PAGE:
Starring John Hawkes, Helen Hunt. Written and directed by Ben Lewin. 14A. 95 min. Opens Oct. 26.
The most impressive thing about The Sessions isn’t that John Hawkes gives an Oscar-worthy performance while totally prostrate, playing a polio-stricken man confined to a gurney. It’s that director Ben Lewin allows Hawkes to do so without heaping on the pity. Mark O’Brien (Hawkes, who was also brilliantly understated as a Manson-esque cult leader in Martha Marcy May Marlene) seems to have decent healthcare and makes a pretty good living as a poet and journalist in San Francisco in the late-’80s. (The film is based on an article by the real Mark O’Brien.) Despite having dealt with the effects of the disease since he was a child—even graduating college and driving himself around in an electric gurney—he’s recently had to start relying on homecare workers to cart him around when he’s outside his iron lung. So when he gears up to lose his 38-year-old virginity with the help of a sex surrogate (Helen Hunt), his frustration and self-doubt emanate from an otherwise strong personality.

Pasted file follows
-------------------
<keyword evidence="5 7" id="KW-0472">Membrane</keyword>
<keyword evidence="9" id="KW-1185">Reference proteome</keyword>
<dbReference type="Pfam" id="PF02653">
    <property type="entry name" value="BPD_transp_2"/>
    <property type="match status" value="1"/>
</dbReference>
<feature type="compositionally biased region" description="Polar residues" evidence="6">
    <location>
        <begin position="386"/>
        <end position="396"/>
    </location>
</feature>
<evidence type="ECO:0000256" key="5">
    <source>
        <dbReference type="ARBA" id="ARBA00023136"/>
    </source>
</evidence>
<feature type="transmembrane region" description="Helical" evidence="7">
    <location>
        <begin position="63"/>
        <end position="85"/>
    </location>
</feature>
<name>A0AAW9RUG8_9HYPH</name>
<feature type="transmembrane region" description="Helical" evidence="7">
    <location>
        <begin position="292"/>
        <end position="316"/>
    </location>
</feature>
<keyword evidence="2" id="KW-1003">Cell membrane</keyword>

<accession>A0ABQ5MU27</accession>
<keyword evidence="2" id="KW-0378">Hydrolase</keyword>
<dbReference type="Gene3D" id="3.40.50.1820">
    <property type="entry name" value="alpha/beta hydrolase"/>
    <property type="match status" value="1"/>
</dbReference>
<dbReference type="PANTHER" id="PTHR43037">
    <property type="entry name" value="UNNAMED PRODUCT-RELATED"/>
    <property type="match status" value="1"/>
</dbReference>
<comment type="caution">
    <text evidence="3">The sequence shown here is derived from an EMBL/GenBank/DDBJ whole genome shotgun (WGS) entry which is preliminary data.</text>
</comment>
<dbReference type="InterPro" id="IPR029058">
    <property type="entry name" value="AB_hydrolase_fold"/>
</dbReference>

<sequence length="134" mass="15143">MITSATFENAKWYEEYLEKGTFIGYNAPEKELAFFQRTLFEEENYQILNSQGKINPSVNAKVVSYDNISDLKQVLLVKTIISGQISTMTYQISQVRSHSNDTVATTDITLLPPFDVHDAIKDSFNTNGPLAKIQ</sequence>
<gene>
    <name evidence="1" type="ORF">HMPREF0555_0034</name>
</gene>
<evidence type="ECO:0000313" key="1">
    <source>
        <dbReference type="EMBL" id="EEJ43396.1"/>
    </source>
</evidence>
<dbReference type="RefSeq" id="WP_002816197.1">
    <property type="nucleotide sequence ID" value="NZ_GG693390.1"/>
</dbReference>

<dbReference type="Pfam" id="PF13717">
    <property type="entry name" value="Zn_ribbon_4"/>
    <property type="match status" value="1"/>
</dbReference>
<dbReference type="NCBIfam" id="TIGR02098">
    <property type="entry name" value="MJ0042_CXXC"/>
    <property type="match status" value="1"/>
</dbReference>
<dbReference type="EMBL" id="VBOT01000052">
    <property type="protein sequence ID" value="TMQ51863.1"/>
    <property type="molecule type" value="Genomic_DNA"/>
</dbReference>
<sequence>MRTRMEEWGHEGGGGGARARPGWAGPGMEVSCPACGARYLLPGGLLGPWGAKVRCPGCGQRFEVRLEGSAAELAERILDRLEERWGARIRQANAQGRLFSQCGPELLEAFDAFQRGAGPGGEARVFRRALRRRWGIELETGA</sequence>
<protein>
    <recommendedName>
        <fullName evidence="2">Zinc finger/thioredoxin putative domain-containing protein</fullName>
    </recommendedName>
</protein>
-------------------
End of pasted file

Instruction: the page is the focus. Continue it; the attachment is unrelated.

The sexual content is delivered in a refreshingly matter-of-fact manner: From Hunt’s confident (and confidently nude) portrayal of clinical-yet-caring Cheryl’s attention to physiological detail to Mark’s own honesty about his reasons for wanting to get laid, the tittering is kept to a minimum. Which isn’t to say that sex doesn’t generate laughs, but rather that they frequently come from Lewin’s clever cuts between Mark and Cheryl’s sessions and Mark’s “confessions” to his affable priest, Father Brendan (William H. Macy, whose hippie-ish demeanour adds a hilarious extra layer to his role as Mark’s spiritual confidant).
Really, it’s the honest performances all around that make this otherwise slow-rolling film entirely engaging. Hawkes is so at ease in the skin of a character who’s trapped in his own body that the actors around him react the way normal people would when faced with his situation. Which is why the strands of love story—unrequited and otherwise—woven throughout the film also work: Mark is a magnetic fellow, the unlikeliest candidate for a powerful onscreen presence, but it’s easy to see why people are so drawn to him. In other words, no orchestral swells were necessary for this touching tale.